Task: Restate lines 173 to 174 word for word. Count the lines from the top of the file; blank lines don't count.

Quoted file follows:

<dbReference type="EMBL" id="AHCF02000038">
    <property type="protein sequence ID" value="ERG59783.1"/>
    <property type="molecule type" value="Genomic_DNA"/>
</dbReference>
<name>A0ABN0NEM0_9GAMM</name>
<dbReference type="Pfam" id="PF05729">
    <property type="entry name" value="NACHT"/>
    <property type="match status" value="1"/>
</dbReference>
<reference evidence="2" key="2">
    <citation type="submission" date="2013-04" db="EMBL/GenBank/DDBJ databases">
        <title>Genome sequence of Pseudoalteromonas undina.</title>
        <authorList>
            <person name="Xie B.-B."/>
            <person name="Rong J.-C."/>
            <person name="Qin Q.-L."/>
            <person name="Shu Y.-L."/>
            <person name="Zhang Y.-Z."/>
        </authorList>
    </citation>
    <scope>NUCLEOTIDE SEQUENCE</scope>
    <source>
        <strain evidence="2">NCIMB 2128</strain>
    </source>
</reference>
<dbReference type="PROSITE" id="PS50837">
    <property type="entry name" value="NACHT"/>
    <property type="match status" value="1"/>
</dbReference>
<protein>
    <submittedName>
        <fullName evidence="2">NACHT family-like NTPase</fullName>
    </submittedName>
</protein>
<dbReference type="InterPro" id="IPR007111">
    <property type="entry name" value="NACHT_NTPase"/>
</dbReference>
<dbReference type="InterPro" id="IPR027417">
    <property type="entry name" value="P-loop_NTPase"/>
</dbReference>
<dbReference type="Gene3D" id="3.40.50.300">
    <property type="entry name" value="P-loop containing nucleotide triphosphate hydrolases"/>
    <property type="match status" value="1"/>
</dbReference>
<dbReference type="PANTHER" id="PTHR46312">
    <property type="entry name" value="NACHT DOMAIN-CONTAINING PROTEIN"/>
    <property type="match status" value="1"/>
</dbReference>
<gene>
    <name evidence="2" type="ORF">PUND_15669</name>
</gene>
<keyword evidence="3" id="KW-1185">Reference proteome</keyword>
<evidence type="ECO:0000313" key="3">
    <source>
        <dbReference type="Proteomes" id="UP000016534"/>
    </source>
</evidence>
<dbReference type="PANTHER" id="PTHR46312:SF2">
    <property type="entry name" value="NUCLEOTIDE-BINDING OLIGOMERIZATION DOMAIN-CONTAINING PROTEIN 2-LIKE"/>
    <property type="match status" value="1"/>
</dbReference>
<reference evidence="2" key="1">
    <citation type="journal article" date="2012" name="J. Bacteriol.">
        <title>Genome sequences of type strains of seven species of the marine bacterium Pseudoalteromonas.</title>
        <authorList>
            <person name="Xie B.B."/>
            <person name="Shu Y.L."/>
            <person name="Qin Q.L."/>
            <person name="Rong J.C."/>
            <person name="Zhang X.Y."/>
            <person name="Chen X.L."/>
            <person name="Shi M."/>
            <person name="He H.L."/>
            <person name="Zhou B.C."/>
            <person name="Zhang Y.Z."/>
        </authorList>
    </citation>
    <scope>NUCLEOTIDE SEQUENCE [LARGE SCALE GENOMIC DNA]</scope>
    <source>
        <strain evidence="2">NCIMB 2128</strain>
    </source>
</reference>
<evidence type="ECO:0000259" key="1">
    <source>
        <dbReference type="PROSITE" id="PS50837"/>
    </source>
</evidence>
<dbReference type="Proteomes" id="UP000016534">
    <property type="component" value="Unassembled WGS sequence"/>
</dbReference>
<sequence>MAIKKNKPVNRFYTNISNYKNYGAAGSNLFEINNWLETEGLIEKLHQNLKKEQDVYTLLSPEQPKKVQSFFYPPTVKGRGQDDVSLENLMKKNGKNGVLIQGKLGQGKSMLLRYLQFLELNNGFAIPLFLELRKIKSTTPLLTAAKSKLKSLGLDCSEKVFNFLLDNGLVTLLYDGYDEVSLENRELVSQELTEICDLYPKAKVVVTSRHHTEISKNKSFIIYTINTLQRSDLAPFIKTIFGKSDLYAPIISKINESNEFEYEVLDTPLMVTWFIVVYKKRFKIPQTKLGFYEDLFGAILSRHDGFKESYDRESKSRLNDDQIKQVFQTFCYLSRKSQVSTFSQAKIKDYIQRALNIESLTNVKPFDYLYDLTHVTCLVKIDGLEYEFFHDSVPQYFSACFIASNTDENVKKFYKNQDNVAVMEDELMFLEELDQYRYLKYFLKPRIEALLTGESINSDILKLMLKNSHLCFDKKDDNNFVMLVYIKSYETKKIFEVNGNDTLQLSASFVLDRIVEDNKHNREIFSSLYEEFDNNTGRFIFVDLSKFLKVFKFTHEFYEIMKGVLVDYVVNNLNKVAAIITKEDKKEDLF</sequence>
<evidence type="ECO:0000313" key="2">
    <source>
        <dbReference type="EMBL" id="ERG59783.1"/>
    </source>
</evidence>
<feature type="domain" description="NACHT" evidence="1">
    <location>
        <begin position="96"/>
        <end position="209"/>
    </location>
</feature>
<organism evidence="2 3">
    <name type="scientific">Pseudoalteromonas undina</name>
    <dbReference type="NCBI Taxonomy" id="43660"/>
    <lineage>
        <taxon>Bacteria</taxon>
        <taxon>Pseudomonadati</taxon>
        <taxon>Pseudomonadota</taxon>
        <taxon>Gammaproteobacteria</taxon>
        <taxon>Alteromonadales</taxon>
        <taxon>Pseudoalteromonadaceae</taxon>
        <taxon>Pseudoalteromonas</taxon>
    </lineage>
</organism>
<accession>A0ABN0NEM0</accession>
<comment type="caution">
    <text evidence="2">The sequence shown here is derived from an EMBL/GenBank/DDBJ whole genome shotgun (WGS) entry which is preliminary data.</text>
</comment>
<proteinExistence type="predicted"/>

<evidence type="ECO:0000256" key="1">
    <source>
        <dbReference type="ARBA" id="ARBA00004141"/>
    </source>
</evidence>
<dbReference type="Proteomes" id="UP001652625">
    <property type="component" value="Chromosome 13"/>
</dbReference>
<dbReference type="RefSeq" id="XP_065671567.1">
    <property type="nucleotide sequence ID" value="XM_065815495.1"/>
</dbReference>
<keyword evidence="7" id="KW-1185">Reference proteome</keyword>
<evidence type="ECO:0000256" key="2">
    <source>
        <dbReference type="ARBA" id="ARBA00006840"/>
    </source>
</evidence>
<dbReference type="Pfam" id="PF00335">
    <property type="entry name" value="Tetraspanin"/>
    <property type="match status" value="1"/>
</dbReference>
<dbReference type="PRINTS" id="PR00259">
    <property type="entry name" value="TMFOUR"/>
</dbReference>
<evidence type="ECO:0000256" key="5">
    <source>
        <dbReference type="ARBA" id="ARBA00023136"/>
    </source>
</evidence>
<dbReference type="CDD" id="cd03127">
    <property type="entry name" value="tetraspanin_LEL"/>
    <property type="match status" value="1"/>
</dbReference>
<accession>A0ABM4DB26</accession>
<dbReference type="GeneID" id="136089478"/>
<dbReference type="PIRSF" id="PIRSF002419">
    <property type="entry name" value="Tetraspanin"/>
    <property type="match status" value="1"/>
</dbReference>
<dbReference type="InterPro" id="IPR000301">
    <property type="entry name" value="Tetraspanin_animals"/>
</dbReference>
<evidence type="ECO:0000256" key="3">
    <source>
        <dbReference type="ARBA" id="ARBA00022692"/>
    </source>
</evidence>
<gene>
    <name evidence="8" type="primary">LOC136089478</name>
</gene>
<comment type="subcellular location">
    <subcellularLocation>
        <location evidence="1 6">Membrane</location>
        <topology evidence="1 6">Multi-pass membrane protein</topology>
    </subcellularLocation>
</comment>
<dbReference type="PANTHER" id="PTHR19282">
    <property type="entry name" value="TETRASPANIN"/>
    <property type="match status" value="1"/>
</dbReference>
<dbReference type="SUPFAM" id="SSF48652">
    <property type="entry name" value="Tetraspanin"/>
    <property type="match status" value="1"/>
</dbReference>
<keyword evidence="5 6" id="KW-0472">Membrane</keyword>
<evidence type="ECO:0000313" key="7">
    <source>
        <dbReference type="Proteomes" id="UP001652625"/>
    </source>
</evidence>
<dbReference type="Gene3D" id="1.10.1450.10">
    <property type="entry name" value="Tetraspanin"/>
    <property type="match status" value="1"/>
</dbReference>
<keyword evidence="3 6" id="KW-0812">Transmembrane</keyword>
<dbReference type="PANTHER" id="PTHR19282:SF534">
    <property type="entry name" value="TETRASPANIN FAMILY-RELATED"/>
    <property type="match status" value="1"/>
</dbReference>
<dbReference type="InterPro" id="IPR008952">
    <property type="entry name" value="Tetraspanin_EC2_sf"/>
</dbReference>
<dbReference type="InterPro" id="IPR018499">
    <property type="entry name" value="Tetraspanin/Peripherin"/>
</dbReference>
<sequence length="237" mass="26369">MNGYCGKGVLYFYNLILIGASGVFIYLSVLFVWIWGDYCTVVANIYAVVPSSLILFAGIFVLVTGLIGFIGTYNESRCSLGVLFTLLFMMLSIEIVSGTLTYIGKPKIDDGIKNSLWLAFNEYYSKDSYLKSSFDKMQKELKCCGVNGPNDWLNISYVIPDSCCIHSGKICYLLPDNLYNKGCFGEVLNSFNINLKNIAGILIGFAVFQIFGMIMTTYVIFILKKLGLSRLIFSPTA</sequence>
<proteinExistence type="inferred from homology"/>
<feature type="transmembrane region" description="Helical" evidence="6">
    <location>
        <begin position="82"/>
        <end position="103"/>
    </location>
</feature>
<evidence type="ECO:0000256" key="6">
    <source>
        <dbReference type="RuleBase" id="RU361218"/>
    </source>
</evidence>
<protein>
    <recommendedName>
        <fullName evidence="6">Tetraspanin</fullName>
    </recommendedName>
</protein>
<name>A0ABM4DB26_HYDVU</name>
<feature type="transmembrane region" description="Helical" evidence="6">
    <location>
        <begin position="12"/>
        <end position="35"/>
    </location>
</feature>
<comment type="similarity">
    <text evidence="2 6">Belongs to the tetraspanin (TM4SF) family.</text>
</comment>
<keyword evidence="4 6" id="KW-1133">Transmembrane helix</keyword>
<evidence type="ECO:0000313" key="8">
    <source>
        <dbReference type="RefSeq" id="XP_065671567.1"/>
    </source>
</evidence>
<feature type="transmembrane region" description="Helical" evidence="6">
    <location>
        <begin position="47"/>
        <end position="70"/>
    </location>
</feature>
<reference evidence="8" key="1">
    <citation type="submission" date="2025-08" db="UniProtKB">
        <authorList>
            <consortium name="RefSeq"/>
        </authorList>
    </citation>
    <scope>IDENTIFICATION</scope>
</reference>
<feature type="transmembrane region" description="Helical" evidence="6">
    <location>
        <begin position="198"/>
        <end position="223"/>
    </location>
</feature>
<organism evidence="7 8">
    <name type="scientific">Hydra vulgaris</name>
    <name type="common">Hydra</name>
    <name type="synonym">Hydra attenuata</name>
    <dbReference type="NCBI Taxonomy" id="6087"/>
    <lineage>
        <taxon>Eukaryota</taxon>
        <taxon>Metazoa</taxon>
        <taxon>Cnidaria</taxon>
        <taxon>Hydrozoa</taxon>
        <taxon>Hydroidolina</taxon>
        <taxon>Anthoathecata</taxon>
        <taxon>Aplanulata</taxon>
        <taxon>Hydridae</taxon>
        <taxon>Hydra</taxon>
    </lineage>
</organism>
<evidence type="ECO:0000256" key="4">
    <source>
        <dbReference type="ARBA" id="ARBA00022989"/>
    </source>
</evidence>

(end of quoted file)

        <location evidence="1 6">Membrane</location>
        <topology evidence="1 6">Multi-pass membrane protein</topology>